[00:54:15] So know what the landscape is, and then as you’re designing your days and designing what you buy, pick the things that are going to put less burden on yourselves. And I think, in mass, those small micro decisions, like, have a huge, huge impact. Like, for cleaning supplies in my house, basically for all soap, I use a gallon jug of organic Dr.

[00:54:36] Bronner’s Castile unscented soap, which is like, 30 and lasts for like 10 years vinegar, water and essential oils for all my sprays and some baking soda. So it’s less expensive. And right there. I am changing what I am breathing and putting on my skin every day for the next 10 years. That makes a big difference.

[00:54:57] If you switch to Coconut [00:55:00] oil for lotion instead of a scented lotion with 70 unrecognizable ingredients that’s cheaper and has a big impact. So I really try and focus on just like these small wins and then our air quality. Well, one thing, air quality is way better outdoors than indoors. So one simple thing we can do is try to spend lots more time outdoors, which has A massive impact on health.

[00:55:22] It improves our vitamin D levels. It improves our mental health massively and our stress levels just by being outdoors and being if you’re around trees even better, but you don’t even have to be around trees and the air is less polluted. So that’s a simple one. We spend 93. 7 percent of our time in our homes in the four walls of our homes or in our car.

[00:55:39] Try to move more of your activities that are being done inside to outside. If you have to chop vegetables, do it on a little table on your deck or whatnot. If you’re gonna catch up with your kids playing with toys in the living room floor, just move the toys outside or to a park. Simple wins like that. I don’t even think people know that they matter right now, and so we’re not even doing them.[00:56:00]

[00:56:00] So that was really the purpose of, of writing Good Energy was to like, Give an action plan of how to get creative in your life with the simple things we’re doing every day to make them so much more supportive for our cellular health.

[00:56:14] LM: We’ve already talked about so many things, and we’re going to talk about even more.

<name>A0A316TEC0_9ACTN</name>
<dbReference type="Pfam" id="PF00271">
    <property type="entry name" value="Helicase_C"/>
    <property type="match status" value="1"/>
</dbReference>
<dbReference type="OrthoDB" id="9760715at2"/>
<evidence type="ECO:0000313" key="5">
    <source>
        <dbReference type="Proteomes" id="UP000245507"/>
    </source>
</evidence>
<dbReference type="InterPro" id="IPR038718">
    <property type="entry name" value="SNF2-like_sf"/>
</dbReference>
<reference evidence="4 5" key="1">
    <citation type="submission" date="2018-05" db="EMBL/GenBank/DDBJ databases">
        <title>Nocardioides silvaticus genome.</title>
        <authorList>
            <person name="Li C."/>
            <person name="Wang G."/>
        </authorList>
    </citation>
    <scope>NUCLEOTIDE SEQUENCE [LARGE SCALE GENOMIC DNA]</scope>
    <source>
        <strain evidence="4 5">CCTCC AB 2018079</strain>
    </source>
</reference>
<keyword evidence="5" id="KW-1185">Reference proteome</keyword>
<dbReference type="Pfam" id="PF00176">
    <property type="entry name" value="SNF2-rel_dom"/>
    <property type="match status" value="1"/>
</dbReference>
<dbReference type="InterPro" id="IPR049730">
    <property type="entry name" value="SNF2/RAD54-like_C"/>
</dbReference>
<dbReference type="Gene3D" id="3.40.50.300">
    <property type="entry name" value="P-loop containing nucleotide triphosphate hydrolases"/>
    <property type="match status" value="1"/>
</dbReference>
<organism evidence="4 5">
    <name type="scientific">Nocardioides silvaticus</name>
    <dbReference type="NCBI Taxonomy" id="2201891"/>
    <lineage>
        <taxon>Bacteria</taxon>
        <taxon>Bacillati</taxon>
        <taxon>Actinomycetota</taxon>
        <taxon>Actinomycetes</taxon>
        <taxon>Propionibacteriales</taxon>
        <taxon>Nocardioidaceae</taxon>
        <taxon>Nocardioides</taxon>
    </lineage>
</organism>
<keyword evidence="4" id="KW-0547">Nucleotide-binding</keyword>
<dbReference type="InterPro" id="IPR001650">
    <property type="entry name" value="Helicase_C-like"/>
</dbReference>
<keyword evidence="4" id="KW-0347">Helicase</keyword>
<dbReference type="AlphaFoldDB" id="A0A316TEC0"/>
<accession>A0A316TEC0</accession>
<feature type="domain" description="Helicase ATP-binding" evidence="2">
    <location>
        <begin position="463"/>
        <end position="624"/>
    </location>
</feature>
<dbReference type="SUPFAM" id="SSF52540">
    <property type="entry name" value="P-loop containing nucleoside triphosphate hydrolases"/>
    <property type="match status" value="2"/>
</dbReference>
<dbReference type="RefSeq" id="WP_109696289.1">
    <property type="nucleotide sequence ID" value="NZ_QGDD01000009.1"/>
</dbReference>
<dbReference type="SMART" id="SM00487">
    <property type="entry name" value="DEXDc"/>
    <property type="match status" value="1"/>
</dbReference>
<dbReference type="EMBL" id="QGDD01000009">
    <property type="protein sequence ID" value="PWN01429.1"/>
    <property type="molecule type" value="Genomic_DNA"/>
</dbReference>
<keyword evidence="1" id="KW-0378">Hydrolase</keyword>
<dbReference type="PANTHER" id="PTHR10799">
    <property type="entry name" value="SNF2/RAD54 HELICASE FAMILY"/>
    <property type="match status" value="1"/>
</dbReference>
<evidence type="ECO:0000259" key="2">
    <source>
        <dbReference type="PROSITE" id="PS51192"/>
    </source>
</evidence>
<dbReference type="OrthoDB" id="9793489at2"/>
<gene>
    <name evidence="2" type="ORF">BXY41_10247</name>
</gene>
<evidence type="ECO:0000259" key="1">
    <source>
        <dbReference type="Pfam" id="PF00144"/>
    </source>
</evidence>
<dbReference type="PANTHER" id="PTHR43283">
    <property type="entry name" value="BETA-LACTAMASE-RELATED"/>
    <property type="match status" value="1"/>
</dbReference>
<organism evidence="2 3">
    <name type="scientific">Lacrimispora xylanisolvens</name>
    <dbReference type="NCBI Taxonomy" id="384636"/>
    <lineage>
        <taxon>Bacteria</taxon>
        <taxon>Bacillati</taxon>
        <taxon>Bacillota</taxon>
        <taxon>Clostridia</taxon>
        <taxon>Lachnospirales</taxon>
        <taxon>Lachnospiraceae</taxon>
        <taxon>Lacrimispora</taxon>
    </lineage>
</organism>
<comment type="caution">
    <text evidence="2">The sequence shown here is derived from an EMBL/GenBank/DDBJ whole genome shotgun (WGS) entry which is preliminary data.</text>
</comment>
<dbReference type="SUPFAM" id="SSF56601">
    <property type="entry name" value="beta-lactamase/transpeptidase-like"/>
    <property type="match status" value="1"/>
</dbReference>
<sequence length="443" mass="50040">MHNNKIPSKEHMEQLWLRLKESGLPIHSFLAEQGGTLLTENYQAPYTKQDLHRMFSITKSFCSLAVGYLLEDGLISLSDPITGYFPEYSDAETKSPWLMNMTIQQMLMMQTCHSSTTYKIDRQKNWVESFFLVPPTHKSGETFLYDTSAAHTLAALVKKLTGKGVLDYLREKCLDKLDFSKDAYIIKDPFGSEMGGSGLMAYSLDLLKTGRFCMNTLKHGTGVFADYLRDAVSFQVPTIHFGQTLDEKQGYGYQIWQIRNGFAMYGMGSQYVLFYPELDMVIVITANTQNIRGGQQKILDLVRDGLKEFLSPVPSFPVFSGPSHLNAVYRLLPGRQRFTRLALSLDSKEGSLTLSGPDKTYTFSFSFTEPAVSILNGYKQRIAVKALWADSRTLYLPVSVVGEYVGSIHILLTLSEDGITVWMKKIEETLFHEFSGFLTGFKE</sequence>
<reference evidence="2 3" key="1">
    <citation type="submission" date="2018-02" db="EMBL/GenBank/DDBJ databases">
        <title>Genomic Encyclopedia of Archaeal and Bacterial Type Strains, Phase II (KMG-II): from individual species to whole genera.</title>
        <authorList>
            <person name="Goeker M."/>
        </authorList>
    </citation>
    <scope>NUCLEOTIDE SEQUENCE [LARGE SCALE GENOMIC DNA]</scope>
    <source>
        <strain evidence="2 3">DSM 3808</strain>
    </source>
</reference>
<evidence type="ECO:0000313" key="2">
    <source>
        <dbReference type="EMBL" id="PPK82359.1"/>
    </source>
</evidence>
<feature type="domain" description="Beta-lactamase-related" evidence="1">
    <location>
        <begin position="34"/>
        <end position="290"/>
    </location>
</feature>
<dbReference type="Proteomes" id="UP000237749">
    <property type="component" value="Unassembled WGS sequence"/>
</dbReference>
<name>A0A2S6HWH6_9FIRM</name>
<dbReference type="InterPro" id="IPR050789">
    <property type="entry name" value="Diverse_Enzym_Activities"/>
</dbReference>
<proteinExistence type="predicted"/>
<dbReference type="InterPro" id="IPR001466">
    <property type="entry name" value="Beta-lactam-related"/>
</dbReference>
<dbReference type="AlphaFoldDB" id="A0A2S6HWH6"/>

[00:56:18] And I just want people to come away with an action plan as much as possible. Can you give us three tasks to improve our mitochondrial health, things that we can do immediately? I would say step one is know your baseline.

[00:56:31] CM: Email your doctor today through the electronic health record and ask for those biomarkers that I talked about.

[00:56:37] Say you want a fasting glucose, a triglyceride, an HDL, hemoglobin A1c, and you want to get your blood pressure taken sometime soon. And you can do your waist circumference at home and note whether you’re in that normal and optimal range. You got to know we should all be able to rattle off what our triglycerides are all the time.

[00:56:52] So know your baseline and how it’s changing over time. Step two is do anything you possibly [00:57:00] can to clear out all the ultra processed foods in your house because nothing will make it easier to manage cravings than to move away from ultra processed foods. They are designed to do that. Built and sold to you to make you want to eat more so if you can get rid of them and try and swap them with things that are easier, I think that’s a huge step.

[00:57:21] What that looks like because people might say, Well, what’s ultra processed food? Not all packaged food is ultra processed. Flackers are not ultra processed, but they’re packaged. Zen basil seeds are chia seeds. They’re packaged. They’re not ultra processed. Ultra processed Foods are the foods that on the label are going to say any amount of ultra processed refined added sugar, ultra processed refined industrial seed oils, corn oil, sunflower oil, safflower seed oil, vegetable oil, others, and then ultra processed refined white flour.

[00:57:56] So if it says like bleached white flour or something like that, [00:58:00] whole wheat flour, that’s a different story. But if it has ultra processed refined grains, ultra processed refined seed oils, ultra processed refined sugars. It is driving your cravings. It is not good for your metabolic health. So that’s number two.

[00:58:11] And then I think the third one I would say that’s very simple is reframe the conversation from exercise to movement. The, one of the best things we can do to support our mitochondrial health is move more throughout the day, even if it’s very low grade, like walking. We in the U. S. Have confused exercise for movement to our great detriment.